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BIO Girls melds mentoring, fitness and faith

Missy Heilman talks about the the book "You Are Special" before reading it to the students during a BIO Girls session at Olivet Lutheran Church in Fargo. David Samson / Forum News Service1 / 6
Bracelets were presented to the students while participating in the BIO Girls small group session at Olivet Lutheran Church in Fargo. David Samson / Forum News Service2 / 6
Roxane Salonen, Faith Conversations contributor3 / 6
The BIO Girls students begin their workout session at Olivet Lutheran Church in Fargo. David Samson / Forum News Service4 / 6
The BIO Girls participate in a relay race at Olivet Lutheran Church in Fargo. David Samson / Forum News Service5 / 6
Missy Heilman reads from the book "You Are Special" during a BIO Girls session at Olivet Lutheran Church in Fargo. David Samson / Forum News Service6 / 6

KINDRED, N.D. — When her daughter Carly started BIO Girls several years ago, Lori Pearson couldn't foresee how transforming it would be.

But in one of the weekly sessions, Carly learned about a back-and-forth journaling process — in this case between mother and daughter — that turned a difficult time around.

"She would journal, then place it under my pillow, then I'd journal back and do the same," Pearson says, noting that her daughter was "feeling high emotion" and didn't know how to process it clearly. "It gave her some time and space to think about what she wanted to say ... and that led to some face-to-face verbal conversations later."

For that reason and more, Pearson "can't say enough good things" about BIO Girls — which stands for "Beautiful Inside and Out."

The program, designed for girls in grades 2 to 6, aims to "build self-confidence and life skills through positive mentoring, physical fitness and Christian-based curriculum."

Founder and Executive Director Missy Heilman of West Fargo says the idea came to her about seven years ago while raising her young daughters.

"I was just seeing how much pressure there is on girls in society to be something other than who they truly are," she says. "It was that, combined with my passion for running."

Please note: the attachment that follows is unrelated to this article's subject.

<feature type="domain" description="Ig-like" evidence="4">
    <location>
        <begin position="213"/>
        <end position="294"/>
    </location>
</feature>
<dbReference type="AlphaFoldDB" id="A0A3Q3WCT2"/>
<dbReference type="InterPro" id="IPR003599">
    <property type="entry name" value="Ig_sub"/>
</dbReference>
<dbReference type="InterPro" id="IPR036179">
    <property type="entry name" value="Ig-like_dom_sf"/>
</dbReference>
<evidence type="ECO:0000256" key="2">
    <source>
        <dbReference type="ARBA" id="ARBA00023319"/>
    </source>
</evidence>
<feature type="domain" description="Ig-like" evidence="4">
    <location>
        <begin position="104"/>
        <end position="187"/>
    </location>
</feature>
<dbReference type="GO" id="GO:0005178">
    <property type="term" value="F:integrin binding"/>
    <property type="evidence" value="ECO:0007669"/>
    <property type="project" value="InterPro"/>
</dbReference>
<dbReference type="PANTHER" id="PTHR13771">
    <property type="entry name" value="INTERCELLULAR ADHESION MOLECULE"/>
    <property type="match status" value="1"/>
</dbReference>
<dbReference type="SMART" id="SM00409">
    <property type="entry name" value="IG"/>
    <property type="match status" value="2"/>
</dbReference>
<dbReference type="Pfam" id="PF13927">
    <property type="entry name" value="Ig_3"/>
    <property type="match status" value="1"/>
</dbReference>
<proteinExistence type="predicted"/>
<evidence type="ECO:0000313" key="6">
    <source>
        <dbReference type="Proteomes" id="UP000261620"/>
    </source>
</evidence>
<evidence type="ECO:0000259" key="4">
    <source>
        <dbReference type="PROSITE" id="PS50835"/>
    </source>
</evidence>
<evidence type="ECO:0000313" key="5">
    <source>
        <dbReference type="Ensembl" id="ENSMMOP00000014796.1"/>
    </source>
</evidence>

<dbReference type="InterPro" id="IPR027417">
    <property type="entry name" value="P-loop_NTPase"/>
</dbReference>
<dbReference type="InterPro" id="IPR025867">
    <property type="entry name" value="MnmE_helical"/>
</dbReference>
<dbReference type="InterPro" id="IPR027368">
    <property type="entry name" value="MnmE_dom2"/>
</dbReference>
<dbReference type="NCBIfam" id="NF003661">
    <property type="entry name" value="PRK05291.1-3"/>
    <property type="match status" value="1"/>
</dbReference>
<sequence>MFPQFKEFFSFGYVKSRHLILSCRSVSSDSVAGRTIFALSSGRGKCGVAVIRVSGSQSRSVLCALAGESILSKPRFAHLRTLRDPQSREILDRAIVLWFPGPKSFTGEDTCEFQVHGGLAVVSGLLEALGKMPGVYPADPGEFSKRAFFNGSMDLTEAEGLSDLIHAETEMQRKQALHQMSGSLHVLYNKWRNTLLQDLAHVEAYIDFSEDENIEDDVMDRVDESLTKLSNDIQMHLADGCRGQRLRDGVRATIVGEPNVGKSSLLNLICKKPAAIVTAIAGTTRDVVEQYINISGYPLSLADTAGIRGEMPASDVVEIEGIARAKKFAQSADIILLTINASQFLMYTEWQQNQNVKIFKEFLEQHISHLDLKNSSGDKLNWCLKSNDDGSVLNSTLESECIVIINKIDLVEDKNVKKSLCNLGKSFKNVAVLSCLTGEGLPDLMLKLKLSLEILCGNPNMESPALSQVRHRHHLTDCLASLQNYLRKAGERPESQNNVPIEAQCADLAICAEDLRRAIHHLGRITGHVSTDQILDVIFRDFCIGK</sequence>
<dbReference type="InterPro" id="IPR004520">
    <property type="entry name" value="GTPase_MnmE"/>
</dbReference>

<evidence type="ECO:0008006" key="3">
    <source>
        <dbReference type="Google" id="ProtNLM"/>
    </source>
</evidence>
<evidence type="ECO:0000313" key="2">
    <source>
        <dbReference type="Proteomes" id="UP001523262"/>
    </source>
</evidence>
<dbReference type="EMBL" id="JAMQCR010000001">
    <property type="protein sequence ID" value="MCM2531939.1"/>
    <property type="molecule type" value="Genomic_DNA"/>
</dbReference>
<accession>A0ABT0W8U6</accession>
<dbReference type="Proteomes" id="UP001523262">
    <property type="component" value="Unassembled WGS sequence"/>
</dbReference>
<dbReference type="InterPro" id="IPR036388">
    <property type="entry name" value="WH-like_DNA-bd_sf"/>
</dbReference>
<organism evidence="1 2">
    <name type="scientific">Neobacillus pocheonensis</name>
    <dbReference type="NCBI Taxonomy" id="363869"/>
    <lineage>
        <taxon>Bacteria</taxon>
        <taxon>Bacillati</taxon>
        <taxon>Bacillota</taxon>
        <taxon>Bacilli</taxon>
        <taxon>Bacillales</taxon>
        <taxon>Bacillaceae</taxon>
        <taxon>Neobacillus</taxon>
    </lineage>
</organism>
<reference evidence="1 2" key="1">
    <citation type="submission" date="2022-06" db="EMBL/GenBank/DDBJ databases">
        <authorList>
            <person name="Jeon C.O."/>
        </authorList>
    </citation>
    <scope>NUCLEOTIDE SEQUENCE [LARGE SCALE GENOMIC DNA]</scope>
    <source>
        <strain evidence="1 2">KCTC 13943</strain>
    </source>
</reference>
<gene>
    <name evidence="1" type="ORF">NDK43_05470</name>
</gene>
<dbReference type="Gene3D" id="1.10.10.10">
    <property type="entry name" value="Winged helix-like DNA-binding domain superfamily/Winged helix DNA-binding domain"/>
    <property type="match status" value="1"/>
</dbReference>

Studies show that self-esteem runs lowest in girls in sixth grade, Heilman notes. "We're trying to reach them before that low, to help build them up and combat those pressures and anxieties."

Gatherings typically begin in the late winter, with the end goal of participating together in a major fitness event in the spring, such as the Fargo Marathon 5K.

Currently, six meeting sites exist in the Fargo-Moorhead area, along with several in western Minnesota, and throughout North Dakota, with possible expansion soon into Montana, Iowa and South Dakota.

The 90-minute gatherings focus on five key areas: self-image and empowerment; servant leadership; whole-self-awareness; healthy relationships; and kindness and compassion.

"We have a large group lesson with the theme, then break into smaller groups for discussions with mentors, then an activity related to the theme," Heilman says. "It's really about relationships and reflection, and just building each other up. We definitely don't have enough of that these days."

Because meetings take place after a long school day, she says, BIO Girls employs "fun and engaging" activities, and parents often comment on how it's the one extracurricular that doesn't require a push — the girls are eager to go.

Aiden Lundblad, 13, participated at the Olivet Lutheran site for two years, and is now serving as a junior mentor. "With other activities, sometimes I feel pressure, like I need to always do my best," she says. "At BIO Girls, I can be having a bad run, but they'll still accept me and encourage me."

Nicole Spelhaug, mother to BIO Girls Ava and Sydney, says she appreciates how the mentors support her mothering.

"You tell (your kids) they are talented and beautiful, but I think they start to believe it when they hear it from other people, too," she says. "And then to live the lessons and pay it forward with your own friends and at school ... it's a wonderful gift."

Sara Ohman, site director at Hope Lutheran Church, discovered BIO Girls after moving to the area from Wisconsin, and, as a former college basketball player with a competitive nature, she appreciates how the girls can "just enjoy physical activity without that competitiveness."

Heilman also enjoys how BIO Girls brings girls together "from different schools and demographics — kids who probably wouldn't be friends otherwise" to "love and support each other."

"We're often perceived as a running club," she says, "We use that as a tool to build confidence, but we're not here to build superstar runners. We're here to let these girls know they're good enough."

The faith component provides the base. "Our mission is to help these girls know they are beautiful inside and out, that God made them perfect in his eyes, and they shouldn't feel they have to change at all," she says.

Though most BIO Girls groups have already started up for this year, she says, an additional site in West Fargo will begin the first weekend in June. To learn more, visit

Roxane B. Salonen is a freelance writer who lives in Fargo with her husband and five children. If you have a story of faith to share with her, email